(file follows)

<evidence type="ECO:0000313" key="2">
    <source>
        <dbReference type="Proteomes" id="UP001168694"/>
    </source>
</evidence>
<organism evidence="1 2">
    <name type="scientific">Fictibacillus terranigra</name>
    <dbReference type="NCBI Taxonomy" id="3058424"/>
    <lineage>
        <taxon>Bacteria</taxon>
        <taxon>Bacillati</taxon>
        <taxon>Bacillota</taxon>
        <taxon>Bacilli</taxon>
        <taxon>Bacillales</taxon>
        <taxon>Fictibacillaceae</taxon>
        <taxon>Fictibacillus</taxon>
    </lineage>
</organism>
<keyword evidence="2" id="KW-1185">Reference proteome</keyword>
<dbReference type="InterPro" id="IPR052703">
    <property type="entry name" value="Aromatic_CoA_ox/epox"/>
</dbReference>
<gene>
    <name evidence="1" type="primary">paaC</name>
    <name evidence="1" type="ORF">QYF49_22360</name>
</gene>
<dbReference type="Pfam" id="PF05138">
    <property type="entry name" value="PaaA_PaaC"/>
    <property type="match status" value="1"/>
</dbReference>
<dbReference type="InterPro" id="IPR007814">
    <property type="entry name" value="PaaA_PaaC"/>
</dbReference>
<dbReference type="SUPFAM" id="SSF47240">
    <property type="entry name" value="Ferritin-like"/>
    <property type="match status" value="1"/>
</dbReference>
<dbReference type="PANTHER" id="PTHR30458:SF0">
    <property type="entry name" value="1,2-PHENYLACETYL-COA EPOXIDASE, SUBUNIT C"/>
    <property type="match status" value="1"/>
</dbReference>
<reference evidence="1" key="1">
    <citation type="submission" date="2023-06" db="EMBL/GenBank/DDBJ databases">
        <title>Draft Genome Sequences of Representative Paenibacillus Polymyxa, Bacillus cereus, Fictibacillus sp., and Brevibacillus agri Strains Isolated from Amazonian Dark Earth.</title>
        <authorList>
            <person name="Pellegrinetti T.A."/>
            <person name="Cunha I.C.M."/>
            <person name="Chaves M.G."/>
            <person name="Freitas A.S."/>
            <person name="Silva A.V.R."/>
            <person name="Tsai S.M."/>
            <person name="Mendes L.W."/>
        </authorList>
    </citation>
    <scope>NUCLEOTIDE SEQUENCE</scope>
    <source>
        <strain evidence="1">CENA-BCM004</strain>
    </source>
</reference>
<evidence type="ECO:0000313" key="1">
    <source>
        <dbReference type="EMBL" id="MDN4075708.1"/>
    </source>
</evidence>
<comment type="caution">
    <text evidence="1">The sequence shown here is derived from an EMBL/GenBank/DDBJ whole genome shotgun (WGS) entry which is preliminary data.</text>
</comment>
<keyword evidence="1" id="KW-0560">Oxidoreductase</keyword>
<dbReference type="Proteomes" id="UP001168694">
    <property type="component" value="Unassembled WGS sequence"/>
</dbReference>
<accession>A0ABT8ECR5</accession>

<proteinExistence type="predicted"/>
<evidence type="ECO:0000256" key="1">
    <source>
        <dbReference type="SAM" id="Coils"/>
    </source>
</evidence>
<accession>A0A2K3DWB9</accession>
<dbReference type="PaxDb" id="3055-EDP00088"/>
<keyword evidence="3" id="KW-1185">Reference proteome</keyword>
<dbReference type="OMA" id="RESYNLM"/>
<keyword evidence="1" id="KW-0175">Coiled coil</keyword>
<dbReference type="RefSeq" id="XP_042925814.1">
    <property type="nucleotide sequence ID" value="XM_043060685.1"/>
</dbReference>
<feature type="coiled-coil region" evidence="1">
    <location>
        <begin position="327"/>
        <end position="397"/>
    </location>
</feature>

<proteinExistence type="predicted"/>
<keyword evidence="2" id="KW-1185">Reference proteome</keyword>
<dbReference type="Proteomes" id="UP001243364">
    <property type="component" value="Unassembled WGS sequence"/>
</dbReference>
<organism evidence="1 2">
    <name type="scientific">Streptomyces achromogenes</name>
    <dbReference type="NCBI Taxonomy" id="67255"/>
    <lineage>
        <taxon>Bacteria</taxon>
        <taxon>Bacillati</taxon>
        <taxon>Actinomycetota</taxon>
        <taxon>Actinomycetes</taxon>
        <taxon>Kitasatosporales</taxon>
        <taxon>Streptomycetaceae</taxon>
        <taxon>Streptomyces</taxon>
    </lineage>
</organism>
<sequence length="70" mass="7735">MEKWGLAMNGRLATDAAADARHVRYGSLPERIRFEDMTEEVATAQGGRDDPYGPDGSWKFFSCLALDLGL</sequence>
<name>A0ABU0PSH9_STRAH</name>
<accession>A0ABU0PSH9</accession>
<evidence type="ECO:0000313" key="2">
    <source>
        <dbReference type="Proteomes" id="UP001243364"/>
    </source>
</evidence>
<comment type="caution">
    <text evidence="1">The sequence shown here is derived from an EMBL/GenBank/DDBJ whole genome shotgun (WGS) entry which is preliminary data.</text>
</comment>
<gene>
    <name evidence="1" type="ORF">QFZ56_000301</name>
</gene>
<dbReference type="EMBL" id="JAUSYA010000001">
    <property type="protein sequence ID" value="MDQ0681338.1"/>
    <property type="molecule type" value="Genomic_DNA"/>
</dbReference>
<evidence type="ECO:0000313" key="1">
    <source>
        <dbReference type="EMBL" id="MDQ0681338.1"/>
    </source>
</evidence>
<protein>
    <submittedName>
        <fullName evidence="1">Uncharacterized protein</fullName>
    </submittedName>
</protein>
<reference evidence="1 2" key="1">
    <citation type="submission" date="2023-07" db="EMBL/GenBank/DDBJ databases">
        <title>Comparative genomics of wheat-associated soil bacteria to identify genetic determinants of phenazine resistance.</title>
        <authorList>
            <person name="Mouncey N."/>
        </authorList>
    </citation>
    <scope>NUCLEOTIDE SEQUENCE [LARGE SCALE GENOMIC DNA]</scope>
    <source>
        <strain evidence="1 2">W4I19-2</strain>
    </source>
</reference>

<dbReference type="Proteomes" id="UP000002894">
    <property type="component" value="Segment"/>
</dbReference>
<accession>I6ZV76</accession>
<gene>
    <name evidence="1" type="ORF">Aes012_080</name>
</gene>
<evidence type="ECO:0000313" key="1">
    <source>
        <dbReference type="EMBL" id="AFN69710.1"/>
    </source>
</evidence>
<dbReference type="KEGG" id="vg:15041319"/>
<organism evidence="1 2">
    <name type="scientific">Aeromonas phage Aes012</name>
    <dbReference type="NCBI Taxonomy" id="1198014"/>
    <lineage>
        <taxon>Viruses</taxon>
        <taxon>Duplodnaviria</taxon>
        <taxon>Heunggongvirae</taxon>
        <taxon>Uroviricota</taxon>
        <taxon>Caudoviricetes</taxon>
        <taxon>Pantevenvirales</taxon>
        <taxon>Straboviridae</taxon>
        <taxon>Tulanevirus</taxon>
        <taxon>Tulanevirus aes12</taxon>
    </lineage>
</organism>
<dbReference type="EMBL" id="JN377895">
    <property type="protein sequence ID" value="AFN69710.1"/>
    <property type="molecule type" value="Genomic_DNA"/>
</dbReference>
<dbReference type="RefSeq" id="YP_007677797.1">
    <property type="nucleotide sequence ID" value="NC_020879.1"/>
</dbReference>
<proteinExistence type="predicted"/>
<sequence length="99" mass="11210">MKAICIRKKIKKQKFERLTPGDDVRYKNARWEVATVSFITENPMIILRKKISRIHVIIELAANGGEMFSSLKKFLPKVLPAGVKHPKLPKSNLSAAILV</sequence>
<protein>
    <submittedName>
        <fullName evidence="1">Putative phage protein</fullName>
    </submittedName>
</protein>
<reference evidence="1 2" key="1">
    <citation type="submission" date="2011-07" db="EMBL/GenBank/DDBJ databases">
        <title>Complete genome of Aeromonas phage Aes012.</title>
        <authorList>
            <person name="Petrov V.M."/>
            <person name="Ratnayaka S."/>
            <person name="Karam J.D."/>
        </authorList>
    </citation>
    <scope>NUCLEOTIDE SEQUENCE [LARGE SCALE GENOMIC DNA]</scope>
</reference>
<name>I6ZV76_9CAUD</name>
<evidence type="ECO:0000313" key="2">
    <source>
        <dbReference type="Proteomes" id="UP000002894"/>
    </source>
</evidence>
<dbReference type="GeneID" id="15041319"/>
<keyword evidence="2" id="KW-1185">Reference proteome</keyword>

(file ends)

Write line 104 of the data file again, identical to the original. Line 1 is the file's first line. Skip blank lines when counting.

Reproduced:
        <taxon>Actinomycetota</taxon>